Lynn Keller: On "The Armadillo"
… Humans lack control over even human inventions; a single lightning bolt obliterates the electrical power, lights and telephone upon which we depend. Similarly, in "The Armadillo." Winds suddenly transform lovely man-made lanterns into deadly apocalyptic flames. People’s homes are vulnerable as owls’ nests, humans as helpless as fleeing armadillos; our very hearts, like fire-balloons, beat, expire, or explode at nature’s whim. (That nature’ s power is murderous is similarly suggested in "Electrical Storm" by the appearance three times of the word "dead.") The armor that [Marianne] Moore so often admires seems in Bishop’s poem anachronistic; it effectively protects neither armadillos nor humans, who can only cry out and stand with "a weak mailed fist / clenched ignorant against the sky."
From Lynn Keller, "‘Reality, dissolved … in that watery, dazzling dialectic’: Bishop’s Divergence from Moore’s Modernism," Chapter 4 in Re-making It New: Contemporary American Poetry and the Modernist Tradition (Cambridge: Cambridge University Press, 1987), 111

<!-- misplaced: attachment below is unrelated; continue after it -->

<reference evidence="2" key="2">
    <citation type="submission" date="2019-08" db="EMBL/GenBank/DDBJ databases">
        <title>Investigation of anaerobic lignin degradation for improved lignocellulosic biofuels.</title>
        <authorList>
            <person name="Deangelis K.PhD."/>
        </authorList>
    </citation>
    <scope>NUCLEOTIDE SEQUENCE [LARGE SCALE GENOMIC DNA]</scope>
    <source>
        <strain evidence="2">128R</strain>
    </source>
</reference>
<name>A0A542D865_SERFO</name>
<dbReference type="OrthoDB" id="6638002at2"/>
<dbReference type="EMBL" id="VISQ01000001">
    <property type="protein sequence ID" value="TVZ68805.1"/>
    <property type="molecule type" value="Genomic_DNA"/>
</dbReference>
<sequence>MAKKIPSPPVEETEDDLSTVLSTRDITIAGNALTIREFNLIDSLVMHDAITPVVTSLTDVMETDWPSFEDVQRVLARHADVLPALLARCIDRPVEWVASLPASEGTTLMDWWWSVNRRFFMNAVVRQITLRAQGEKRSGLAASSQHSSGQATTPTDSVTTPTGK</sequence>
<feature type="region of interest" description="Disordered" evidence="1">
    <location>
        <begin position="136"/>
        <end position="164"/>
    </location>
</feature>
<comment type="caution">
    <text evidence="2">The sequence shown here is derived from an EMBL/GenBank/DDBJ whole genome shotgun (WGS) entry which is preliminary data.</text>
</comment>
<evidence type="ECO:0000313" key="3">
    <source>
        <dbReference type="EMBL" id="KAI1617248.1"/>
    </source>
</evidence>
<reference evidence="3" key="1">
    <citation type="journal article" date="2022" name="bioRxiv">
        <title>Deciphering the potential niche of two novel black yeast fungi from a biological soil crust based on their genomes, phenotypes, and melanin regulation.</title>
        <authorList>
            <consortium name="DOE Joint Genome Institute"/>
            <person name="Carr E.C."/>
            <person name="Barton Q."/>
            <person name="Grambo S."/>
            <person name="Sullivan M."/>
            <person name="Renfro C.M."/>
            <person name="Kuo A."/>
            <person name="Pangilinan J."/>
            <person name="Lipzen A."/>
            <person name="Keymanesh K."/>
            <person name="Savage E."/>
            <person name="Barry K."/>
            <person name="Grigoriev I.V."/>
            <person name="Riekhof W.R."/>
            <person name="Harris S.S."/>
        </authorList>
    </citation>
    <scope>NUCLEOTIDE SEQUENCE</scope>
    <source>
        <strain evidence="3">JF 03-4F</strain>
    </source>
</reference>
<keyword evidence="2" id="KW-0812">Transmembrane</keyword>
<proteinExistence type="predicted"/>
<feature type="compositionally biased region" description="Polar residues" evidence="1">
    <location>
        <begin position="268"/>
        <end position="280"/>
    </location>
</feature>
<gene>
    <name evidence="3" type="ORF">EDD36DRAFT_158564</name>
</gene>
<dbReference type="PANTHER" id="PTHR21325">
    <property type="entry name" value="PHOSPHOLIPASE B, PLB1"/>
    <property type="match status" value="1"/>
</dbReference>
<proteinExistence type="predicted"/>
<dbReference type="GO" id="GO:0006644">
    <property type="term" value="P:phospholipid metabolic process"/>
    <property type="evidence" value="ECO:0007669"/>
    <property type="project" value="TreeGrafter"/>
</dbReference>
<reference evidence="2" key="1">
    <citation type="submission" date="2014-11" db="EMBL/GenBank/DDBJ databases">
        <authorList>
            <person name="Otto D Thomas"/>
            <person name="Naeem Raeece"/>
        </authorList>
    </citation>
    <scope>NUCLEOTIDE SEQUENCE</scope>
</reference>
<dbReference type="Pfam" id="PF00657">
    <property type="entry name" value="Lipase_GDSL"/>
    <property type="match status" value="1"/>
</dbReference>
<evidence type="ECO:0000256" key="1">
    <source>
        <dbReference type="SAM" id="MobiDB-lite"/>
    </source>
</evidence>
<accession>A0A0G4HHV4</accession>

|Title||Lynn Keller: On "The Armadillo"||Type of Content||Criticism|
|Criticism Author||Lynn Keller||Criticism Target||Elizabeth Bishop|
|Criticism Type||Poet||Originally Posted||04 Jan 2015|
|Publication Status||Excerpted Criticism||Publication||Re-making It New: Contemporary American Poetry and the Modernist Tradition|
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